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Old 04-28-2013, 09:31 AM
 
Location: SW Pennsylvania
821 posts, read 1,253,531 times
Reputation: 754

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Uniontown-Connellsville, PA area.

The mall is straight out of 1992 and the movie theaters are old like the 1980's...no stadium seating, limited concession choices, etc. Even the newer hotels have a 1990's flair to them. Quite a few locals still have mullets and big hair.

Penn State Fayette campus is very 1990's looking too. Down the road a bit, the only gas station in Point Marion closed several years ago and the only businesses left are a few bars, a "new" Family Dollar (built in 2007, but still manages to look outdated), a cafe, and a furniture store that doubles as a city building.

An hour to the south is the Clarksburg, WV area. It's a old, Rust Belt area too, but has managed to keep with the times better because the job situation isn't as bad and the area is served by an interstate, unlike Uniontown.
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Old 04-28-2013, 09:45 AM
 
Location: SW Pennsylvania
821 posts, read 1,253,531 times
Reputation: 754
Quote:
Originally Posted by GraniteStater View Post
The Ohio Valley- particularly the BUILT infrastructure.
I agree, especially Ravenswood, WV, Belpre, OH, New Matamoras, OH, Paden City, WV, and the Wheeling/Steubenville areas. Head east and include the Beaver Falls-Aliquippa, PA areas too.
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Old 04-28-2013, 12:46 PM
 
7,238 posts, read 10,889,101 times
Reputation: 5583
I would say Detroit seems to look like its stuck in the 1970s.
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Old 04-28-2013, 12:50 PM
 
Location: Huntington Beach, CA
5,847 posts, read 11,015,870 times
Reputation: 3829
Our neighborhood has a lot of Wood-framed Business and Condo architecture from the late 1970s to Early 1980's. Most of it is well maintained. Its a bit dated, but there is a certain charm to it.
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Old 04-28-2013, 03:54 PM
 
Location: The canyon (with my pistols and knife)
13,217 posts, read 17,945,732 times
Reputation: 14655
Quote:
Originally Posted by DinsdalePirahna View Post
Our neighborhood has a lot of Wood-framed Business and Condo architecture from the late 1970s to Early 1980's. Most of it is well maintained. Its a bit dated, but there is a certain charm to it.
It seems to me like the West was the only place that knew how to do decent small-scale architecture during the 1970's.
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Old 04-28-2013, 03:57 PM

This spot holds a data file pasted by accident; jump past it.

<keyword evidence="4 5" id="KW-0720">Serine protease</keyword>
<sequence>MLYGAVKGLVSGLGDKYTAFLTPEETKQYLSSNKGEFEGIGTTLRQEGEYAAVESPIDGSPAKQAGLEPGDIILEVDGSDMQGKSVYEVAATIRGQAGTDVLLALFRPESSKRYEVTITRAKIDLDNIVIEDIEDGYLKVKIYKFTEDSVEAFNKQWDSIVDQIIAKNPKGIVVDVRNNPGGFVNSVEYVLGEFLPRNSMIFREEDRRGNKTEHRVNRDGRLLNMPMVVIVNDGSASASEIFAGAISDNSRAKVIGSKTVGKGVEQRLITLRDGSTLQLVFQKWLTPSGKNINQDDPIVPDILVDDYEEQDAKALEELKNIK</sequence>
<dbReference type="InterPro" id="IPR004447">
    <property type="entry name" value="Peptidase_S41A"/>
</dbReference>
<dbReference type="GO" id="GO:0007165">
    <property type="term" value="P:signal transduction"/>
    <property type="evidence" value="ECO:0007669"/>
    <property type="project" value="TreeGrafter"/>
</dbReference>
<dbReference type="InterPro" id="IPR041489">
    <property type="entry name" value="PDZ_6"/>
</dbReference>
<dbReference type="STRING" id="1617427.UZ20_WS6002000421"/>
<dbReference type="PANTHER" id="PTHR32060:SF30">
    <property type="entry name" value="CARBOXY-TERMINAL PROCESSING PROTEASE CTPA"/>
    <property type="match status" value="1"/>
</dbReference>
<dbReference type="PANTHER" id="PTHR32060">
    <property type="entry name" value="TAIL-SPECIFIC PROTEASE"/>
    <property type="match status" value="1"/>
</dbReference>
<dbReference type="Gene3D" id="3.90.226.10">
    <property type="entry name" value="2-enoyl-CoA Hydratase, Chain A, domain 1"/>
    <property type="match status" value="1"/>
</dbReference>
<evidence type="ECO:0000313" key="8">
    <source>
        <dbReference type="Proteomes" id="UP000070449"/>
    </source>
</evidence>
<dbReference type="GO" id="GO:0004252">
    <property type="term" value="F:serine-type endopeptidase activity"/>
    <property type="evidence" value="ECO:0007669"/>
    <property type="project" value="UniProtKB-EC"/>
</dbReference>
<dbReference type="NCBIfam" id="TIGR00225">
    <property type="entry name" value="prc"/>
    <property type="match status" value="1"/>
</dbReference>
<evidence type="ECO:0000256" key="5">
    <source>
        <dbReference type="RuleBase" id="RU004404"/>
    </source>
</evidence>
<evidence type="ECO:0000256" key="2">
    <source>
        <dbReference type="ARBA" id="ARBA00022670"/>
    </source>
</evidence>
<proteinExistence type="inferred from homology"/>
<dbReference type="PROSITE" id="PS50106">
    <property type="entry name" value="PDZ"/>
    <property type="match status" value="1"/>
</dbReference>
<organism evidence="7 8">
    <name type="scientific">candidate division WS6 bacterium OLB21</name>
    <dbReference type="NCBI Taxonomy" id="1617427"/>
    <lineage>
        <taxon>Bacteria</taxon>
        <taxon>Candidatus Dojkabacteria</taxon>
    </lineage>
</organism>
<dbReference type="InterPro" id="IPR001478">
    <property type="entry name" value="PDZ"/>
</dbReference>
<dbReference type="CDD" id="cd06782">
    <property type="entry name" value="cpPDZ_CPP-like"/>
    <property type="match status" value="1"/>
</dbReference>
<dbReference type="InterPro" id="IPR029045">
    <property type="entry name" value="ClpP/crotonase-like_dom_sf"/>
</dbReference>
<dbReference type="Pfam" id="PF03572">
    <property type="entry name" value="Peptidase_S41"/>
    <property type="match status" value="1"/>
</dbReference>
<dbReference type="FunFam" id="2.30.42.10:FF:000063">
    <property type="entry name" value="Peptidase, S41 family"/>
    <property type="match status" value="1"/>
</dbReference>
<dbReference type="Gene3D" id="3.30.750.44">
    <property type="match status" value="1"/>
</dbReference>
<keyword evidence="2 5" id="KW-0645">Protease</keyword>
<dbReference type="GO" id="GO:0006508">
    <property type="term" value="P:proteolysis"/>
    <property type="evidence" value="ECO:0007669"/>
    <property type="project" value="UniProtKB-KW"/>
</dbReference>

Location: Charlotte, NC (in my mind)
7,946 posts, read 15,038,856 times
Reputation: 4482
Oklahoma City. For the most part this town is stuck in the 1980s in terms of development styles and patterns. Even in suburbia, the faux "trendy" lifestyle centers and town centres that have caught on in most cities over the past decade haven't come to OKC.
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Old 04-28-2013, 04:00 PM
 
Location: Baltimore / Montgomery County, MD
1,196 posts, read 2,120,399 times
Reputation: 512
Baltimore
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Old 04-28-2013, 04:06 PM
 
1,232 posts, read 2,535,262 times
Reputation: 1489
Milwaukee
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Old 04-28-2013, 05:32 PM
 
Location: Keizer, OR
1,376 posts, read 2,513,325 times
Reputation: 1148
Quote:
Originally Posted by iPwn View Post
In Oregon, we aren't obsessed with renovation, so aside from the cars, many areas appear much as they did 15 or 25 years ago. What other places are like this, and what places have changed a lot?
My hometown of Beaverton has pretty much stayed the same with the exception of some new developments in areas once occupied by fields.
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Old 04-29-2013, 07:04 PM
 
Location: Charleston, SC
723 posts, read 1,397,335 times
Reputation: 288
I agree about Ravenswood. Parkersburg is also like that a little bit. The area between Athens and I-77 on US 33 is almost dead. Very little traffic, and it looks like the 1980s.

A lot of SC is like that too. Georgetown on US 17 looks and feels like the 1990s. Only a couple industries, lots of dead businesses in the center of town, and a lot of the roads haven't been fixed.
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